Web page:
My name is Marc Mulholland. I am a Fellow (lecturer and tutor) in the History Faculty of Oxford University. My College is St Catherine's. I come from Ireland.

This is a blog relating to my book published in 2012 by Oxford University Press, Bourgeois Liberty and the Politics of Fear: From Absolutism to Neo-Conservativism.
Now on sale here and here. If you want 20 per cent off the price, I can arrange that! Send me a message or leave a comment, and I'll tell you how.

The thesis my book is examining was rather pithily summarised by Leon Trotsky in 1939: "Wherever the proletariat appeared as an independent force, the bourgeoisie shifted to the camp of the counter-revolution. The bolder the struggle of the masses, the quicker the reactionary transformation of liberalism." [Context is here]

However, my book isn't a defence of Trotskyism, or indeed any particular ideology. It's a study of an idea that took shape in Left, Right, and Centre variations.

This blog has tid-bits not included in the book, and other thoughts that occur.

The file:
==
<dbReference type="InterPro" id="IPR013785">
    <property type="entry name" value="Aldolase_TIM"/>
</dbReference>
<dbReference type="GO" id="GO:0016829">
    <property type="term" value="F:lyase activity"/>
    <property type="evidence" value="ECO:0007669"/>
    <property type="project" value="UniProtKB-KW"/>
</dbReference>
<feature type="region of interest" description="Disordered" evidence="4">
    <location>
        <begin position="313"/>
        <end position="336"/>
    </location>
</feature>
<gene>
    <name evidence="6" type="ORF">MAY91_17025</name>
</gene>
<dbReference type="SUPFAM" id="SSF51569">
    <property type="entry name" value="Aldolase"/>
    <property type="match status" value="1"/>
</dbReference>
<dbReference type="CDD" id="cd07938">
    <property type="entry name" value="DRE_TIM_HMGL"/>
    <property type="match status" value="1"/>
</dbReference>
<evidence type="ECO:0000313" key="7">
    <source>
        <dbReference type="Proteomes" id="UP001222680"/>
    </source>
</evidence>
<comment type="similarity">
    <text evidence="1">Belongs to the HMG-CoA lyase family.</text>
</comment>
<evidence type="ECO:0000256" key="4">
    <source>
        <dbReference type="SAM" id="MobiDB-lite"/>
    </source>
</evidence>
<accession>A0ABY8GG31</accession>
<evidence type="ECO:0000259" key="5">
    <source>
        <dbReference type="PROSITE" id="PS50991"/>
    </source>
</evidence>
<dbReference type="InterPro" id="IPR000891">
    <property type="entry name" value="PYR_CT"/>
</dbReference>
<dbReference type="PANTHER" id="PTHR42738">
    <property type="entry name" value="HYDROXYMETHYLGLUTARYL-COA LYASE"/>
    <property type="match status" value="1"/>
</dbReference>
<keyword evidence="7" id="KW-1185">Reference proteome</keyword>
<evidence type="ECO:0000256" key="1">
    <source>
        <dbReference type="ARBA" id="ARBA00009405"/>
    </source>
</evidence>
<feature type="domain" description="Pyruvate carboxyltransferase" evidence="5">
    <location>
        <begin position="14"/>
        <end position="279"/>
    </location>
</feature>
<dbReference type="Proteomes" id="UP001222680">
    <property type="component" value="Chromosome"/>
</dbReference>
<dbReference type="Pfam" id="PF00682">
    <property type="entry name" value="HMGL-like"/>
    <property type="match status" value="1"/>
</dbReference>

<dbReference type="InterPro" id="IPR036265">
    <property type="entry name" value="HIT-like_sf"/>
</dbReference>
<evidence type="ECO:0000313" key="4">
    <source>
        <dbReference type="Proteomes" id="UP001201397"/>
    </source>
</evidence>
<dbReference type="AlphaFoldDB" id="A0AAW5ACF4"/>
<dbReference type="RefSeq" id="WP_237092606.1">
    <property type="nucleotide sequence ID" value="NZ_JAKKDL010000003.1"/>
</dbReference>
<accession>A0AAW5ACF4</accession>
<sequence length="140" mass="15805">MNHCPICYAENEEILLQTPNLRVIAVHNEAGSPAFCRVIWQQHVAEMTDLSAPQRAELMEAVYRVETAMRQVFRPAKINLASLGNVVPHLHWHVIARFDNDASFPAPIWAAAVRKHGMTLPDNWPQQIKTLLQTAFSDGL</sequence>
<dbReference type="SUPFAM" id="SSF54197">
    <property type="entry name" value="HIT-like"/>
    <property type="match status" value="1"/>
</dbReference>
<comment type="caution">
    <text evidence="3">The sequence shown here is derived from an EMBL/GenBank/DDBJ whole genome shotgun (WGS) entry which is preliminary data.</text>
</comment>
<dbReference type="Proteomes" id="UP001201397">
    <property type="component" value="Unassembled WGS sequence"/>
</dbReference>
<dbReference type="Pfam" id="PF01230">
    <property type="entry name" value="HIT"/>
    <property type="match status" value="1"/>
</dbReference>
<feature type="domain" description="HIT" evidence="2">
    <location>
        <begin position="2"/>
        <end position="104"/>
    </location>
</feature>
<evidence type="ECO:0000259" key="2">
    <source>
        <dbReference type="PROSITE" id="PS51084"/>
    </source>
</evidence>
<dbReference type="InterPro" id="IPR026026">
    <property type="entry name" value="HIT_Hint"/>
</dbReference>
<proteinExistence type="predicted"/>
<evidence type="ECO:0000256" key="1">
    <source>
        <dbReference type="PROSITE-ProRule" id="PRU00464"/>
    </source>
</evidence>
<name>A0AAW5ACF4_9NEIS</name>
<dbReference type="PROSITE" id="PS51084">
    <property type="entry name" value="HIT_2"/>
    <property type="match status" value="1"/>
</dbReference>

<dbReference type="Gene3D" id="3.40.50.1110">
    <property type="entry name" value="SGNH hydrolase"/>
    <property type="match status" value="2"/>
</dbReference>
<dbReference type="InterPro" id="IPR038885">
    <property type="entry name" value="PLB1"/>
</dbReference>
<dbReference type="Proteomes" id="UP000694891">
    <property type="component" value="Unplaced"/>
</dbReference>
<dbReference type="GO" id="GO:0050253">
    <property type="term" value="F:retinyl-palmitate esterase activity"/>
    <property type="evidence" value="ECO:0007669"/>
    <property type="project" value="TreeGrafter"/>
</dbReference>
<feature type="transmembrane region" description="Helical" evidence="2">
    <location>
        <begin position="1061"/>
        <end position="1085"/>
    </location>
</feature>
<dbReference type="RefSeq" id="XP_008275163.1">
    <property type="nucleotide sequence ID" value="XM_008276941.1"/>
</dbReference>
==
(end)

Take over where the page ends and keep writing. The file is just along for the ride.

You can see book details at the
OUP website.

Thursday, 12 July 2012

Parliamentarianism and Taxation

If bourgeois liberals never thought in terms of 'taking over' the state (still less 'smashing' it), why did they expect governments to concede a constitutionalism that paid due regard to civil society? Well, because governments want and need money. As Thomas Paine aptly said, parliamentary government "is the most productive machine of taxation ever invented". [Rights of Man, quoted in Gareth Stedman Jones, An End to Poverty? A Historical Debate (London: Profile, 2004), p. 22.] I go on about this in my book quite a lot. Rough conclusion: if there ever was such a thing as 'bourgeois revolution', it meant the tax-state conceding parliamentarianism (for its own ends) in the context of an economy based upon general commodification.

Here's a song mentioning Thomas Paine!

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